Was it from their own creative juices, a colleague or from someone outside their world, or did it come from a combination of things that had happened? The classic curve ball event that needed resolution. And I asked them to consider how they know it was a good idea. What proof did they have at the time? And does that proof still hold true today.And then we stood back and looked at what we had.
Retrospectively I say.
I must say it was fascinating.Three things came out strongly.
Firstly, they struggled individually to come up with a genuine good idea. They could recall lots of ideas that started then stalled, or ideas that were cut short because they were failing. Lots of pilots and prototypes. However, when they were paired up with a colleague things picked up. An element of competitiveness perhaps?
Secondly, when nudged many people admitted the good ideas were not their own work but that of others. Some people couldn't honestly lay a finger on who but they admitted they would reach out and look for inspiration from wherever they could. When pushed on this they were able to point to pressures of time and performance to take ideas from anywhere.
Finally, there was consensus that the best ideas were those that came from serendipity. The water cooler moments. I got them to admit that every time they tried to 'hard code' ideas generation into events and workshops the buzz and excitement would eventually fade away. Post creative fog.
The wisdom of crowds.
I have a lot of sympathy, respect and empathy for people who are paid to be 'ideas people'. It can be a lonely world. Even though you might be surrounded by teams of researchers and creative souls, the hard work is not the idea itself but the journey the idea must go through. You might own the space where ideas can flourish and grow but it is a very different prospect when that idea has to go out into the 'wild'.
Will it ever come back to you?
Will it get interfered with and be pushed out of shape?
Will people maliciously or otherwise derail your inspiration for their own gain or agenda?
And in your own circumspect review of the history of your ideas how many times did other people get in your way? Positively or otherwise? Why is that do you think? Is there a pattern? Corporate culture? Individual leader or team member? Physical constraint? And knowing all of this how do you approach your new 'good' idea? Or do you try again hoping 'this time' it will be OK.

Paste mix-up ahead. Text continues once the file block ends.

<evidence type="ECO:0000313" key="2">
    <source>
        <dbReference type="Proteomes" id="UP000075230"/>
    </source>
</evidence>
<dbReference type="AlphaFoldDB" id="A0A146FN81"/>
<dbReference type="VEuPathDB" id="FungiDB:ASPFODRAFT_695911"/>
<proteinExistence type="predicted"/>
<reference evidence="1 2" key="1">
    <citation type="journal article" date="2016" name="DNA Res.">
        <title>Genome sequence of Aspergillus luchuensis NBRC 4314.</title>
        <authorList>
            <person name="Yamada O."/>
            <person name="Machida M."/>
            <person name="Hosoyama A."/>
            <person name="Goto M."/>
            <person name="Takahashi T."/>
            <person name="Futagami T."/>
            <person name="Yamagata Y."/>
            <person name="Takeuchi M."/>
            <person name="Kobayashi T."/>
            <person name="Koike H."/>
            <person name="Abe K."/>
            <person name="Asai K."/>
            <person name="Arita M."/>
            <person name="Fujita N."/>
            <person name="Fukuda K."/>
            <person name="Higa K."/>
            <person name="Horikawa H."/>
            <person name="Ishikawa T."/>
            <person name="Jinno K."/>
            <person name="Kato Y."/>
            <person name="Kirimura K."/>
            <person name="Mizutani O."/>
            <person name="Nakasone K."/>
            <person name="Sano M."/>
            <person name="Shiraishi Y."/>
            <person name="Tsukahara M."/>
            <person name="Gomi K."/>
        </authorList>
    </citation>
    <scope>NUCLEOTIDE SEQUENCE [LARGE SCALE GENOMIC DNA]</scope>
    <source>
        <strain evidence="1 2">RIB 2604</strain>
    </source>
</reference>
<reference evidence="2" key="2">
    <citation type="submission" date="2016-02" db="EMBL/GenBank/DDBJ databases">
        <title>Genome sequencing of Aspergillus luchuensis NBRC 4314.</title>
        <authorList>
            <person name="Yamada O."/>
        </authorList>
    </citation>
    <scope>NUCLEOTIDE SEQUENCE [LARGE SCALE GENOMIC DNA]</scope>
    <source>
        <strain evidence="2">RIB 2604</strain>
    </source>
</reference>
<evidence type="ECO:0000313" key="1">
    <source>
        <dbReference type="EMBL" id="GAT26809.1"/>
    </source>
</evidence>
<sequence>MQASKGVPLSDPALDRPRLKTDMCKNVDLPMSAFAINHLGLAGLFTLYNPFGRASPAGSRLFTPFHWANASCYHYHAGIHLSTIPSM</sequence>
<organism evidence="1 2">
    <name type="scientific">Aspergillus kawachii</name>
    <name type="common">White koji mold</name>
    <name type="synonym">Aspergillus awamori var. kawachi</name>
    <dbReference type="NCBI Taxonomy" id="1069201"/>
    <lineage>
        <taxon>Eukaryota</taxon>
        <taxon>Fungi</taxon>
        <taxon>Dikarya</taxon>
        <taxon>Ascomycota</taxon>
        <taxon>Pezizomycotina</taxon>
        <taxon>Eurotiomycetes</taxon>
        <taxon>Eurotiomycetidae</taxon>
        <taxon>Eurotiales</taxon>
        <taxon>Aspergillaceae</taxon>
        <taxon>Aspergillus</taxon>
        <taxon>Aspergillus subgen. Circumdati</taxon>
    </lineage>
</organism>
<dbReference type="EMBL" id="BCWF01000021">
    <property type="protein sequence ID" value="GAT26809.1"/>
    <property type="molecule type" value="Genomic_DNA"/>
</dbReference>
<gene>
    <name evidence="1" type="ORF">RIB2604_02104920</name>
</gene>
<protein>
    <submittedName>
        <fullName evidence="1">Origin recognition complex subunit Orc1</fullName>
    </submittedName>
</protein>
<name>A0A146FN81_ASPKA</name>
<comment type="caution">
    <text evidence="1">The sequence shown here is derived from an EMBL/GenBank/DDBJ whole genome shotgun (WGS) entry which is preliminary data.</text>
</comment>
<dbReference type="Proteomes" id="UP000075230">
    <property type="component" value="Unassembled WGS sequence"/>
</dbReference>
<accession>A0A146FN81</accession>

My point with the management team was not that they weren't able to come up with good ideas. It was not my place to be judge and jury on that. I was saying though that they way they allow good ideas to flow around themselves as leaders and their wider teams might be a barrier.Understanding how a good idea (and a bad one) flows across an organisation is an interesting moment of pause. For many ideas seem to come and go. We treat them with a mixture of surprise and doubt. To some they threaten the status quo (our jobs at times ) whilst to others they represent fresh opportunity to press on.
The Good Ideas Audit is an event. Something to disrupt thinking long enough to understand the idea flow in any organisation. To be honest and reflect that ideas often stall because of XYZ. Or they flourish when XYZ is present.
Courage is what I'm talking about.
For a business leader a Good Ideas Audit takes courage.You can be accused of looking back and not forward. People might consider you hesitant to what is coming next.
I say courageous because whilst ideas are the lifeblood of human existence and corporate survival things are not as clear cut.
Courageous because good ideas do not come from where we think and many with egos and reputations to protect will push back strongly if you suggest otherwise.
Courage to accept the wisdom of strangers. People who do not fit the perception of 'ideas people' yet offer a different perspective to shake the beliefs and assumptions.
Courage to admit ideas is a messy feature of business - and life.
They have to be, right?